29 October 2011

Highly recommended reading

It seems both John at Economics is for Donkeys and California Constantian have been in top form this past week.

John has linked to a great article over at Naked Capitalism, which does an excellent job of cutting past the layers of mendacity surrounding Greece’s fiscal crisis as in, say, the Financial Times: hardly the outcome of an overactive welfare state, the problem in Greece is that a significant portion of its populace (the top earners, to be precise) pays next to nothing in taxes, and (long story short) the current institutional setup is such that the government is powerless to do anything about its own monetary policy.

California Constantian, on the other hand, has touched on matters somewhat closer to home geographically, and in a way which I highly appreciate. The former part, which reduces to absurdity Ron Paul’s claims to anti-corporatism by noting that the policies he favours all have a disturbing tendency in the pro-corporate direction, concludes that measuring one’s own public morality by adherence to the Constitution is ultimately unsatisfactory. He then makes the more radical (or reactionary) suggestion that a written Constitution under the hermeneutic control of a political elite is not going to guarantee for us a just society, and follows up said suggestion with an alternative: a public figure who is exempt not from public life, but rather from the political class itself – in other words, a monarch. I do very much agree with him thus far – indeed, his argument carries valuable echoes of a Metternichesque ‘socialisme conservateur’: constitutions are the work of generations, and have only the authority given to them by tradition and by the people under them – and the American Constitution does not have even the first advantage! However, his argument to this point rests upon the good behaviour and philanthropic spirit of the monarch herself – historically, as monarchs have generally been drawn from the warrior castes of their respective societies (even in such intellectually-inclined societies as China, the imperial families all started off as warlords), I’m not sure this assumption naturally holds. If I may take his argument further; what is needed is a non-political head of state, informed by a religious establishment which emphasises economic justice and the common good.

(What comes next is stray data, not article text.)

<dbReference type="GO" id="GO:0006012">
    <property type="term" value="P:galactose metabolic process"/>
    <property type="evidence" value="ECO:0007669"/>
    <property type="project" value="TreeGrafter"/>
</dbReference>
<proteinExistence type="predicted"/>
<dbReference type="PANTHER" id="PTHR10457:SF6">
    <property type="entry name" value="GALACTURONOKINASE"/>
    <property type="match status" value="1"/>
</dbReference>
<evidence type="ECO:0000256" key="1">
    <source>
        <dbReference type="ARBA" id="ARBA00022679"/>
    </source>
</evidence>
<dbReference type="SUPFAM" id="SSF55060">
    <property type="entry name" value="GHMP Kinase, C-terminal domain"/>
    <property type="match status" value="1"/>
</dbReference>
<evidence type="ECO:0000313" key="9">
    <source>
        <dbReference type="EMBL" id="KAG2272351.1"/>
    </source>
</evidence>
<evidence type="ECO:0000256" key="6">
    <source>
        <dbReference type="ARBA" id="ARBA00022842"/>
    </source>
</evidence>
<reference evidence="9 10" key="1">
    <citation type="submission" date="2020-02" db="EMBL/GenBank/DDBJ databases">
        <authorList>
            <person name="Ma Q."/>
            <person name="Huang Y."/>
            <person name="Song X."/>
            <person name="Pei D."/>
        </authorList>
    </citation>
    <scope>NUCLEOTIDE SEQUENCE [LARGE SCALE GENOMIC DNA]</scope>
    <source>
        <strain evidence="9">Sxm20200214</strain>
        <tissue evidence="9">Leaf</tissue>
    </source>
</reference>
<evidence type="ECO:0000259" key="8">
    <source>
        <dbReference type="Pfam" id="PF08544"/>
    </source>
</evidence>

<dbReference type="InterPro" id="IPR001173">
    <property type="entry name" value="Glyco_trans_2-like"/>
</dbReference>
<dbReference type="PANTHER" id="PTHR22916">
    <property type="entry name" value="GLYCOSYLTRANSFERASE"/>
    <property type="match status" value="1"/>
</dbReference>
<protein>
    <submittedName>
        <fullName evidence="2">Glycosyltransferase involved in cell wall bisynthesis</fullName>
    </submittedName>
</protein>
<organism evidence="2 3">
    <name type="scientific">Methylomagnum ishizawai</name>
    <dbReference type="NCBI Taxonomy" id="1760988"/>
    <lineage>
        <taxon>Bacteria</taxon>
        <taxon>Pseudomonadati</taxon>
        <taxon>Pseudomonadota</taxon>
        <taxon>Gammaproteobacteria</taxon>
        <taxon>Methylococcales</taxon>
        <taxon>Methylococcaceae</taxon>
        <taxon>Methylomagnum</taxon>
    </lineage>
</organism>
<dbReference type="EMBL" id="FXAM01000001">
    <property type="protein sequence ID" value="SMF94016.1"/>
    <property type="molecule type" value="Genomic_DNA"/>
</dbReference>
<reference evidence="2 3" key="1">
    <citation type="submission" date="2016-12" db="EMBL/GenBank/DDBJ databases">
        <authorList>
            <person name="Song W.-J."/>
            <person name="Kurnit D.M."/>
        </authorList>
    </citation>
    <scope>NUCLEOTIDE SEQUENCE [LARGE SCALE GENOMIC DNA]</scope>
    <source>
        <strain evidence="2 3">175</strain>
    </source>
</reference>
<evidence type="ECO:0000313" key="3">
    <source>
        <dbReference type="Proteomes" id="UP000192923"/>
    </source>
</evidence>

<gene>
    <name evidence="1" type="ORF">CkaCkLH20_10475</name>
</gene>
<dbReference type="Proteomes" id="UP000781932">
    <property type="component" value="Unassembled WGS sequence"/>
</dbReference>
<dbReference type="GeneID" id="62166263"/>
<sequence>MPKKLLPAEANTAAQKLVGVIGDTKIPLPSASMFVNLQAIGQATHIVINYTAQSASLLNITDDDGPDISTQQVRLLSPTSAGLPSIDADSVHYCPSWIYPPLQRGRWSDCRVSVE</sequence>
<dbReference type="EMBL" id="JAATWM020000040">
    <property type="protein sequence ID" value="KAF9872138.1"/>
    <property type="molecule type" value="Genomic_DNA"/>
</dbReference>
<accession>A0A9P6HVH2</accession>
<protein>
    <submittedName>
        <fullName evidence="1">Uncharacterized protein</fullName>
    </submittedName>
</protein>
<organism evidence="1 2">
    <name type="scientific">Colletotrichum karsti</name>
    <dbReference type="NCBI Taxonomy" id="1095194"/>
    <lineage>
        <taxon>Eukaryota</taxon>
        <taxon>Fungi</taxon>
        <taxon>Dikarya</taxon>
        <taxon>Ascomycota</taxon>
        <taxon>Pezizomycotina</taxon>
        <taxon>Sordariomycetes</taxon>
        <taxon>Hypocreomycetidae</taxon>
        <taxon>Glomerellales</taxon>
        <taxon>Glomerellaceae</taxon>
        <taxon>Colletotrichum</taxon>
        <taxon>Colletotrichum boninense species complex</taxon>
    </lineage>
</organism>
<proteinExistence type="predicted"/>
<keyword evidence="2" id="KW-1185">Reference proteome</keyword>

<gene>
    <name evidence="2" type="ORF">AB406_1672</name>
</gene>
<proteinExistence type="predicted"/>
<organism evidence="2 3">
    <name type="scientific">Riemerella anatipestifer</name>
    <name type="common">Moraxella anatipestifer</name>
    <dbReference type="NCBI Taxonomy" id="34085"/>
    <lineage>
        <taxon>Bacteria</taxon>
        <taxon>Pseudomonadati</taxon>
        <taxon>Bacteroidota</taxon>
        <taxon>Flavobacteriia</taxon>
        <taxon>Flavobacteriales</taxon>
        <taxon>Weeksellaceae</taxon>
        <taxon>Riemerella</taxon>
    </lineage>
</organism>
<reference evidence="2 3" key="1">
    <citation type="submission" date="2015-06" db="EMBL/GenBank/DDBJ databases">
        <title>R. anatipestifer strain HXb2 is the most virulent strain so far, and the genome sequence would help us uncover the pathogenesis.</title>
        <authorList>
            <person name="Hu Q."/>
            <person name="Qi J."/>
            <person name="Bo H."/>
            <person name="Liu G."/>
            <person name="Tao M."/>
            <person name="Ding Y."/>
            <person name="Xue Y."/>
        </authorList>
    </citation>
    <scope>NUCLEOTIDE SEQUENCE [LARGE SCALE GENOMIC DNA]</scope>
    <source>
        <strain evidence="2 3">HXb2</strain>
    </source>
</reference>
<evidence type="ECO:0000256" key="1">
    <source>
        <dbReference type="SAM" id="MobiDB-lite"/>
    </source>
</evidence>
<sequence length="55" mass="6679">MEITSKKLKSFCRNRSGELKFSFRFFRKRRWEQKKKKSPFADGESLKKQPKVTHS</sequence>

Actually, my third recommendation for the week is the civic republicanism of Jim Sleeper . This strikes me as a very tempting correction to the ills of a fragmented body politic, but it also seems to me that if it relies over-much on the way American political institutions are currently structured, into an over-reliance on the high interpretive powers of the Supreme Court or an over-reliance on top-down reforms vested in the executive apparatus under the Presidency, such a republicanism may be doomed to distort itself ultimately into the heresies of neoconservatism, ultra-liberalism or identity politics.

Currently reading 1587 by Ray Huang (黃仁宇), on a recommendation from Jessie Zong. So far, it looks to be a very interesting historical work on the beginning-of-the-end for the Ming Dynasty. Hope to do a post on it later.


  1. "what is needed is a non-political head of state, informed by a religious establishment which emphasises economic justice and the common good."

    Interesting point. I know lots of people would scream "Iran! The Ayatollahs!" at this thought, but think about it: outside of some denominations, such as the Religious Right in the U.S., I would say most organized religious organizations are to the left of the media and political establishment when it comes to economics. At least that is what it seems like, I could very well be wrong.

  2. Hi John! Sorry I didn't get around to replying to your comment sooner...

    That's certainly a very true and very valuable observation, but I actually have tended to look at it in the opposite direction. The (peculiarly American, peculiarly Calvinistic, peculiarly sectarian and regional) religious Right would likely not be possible without the institutionalised separation of Christianity in all its forms from civic life in the first place. The backlash begins demanding 'tight' institutional wiring of religion into civic life (as in Iran).

    The 'loose' institutional wiring of religion into civic life (as in Sweden, Denmark, Norway, the United Kingdom et cetera) tends to keep religion accountable by giving it a higher profile. I'm not altogether clear on what it does for the state, though... even though Sweden and Norway opposed the war in Iraq, Britain and Denmark still signed on over the vociferous objections of high-profile establishmentarian religious leaders (like Archbp Rowan Williams).

    Something to consider, at any rate.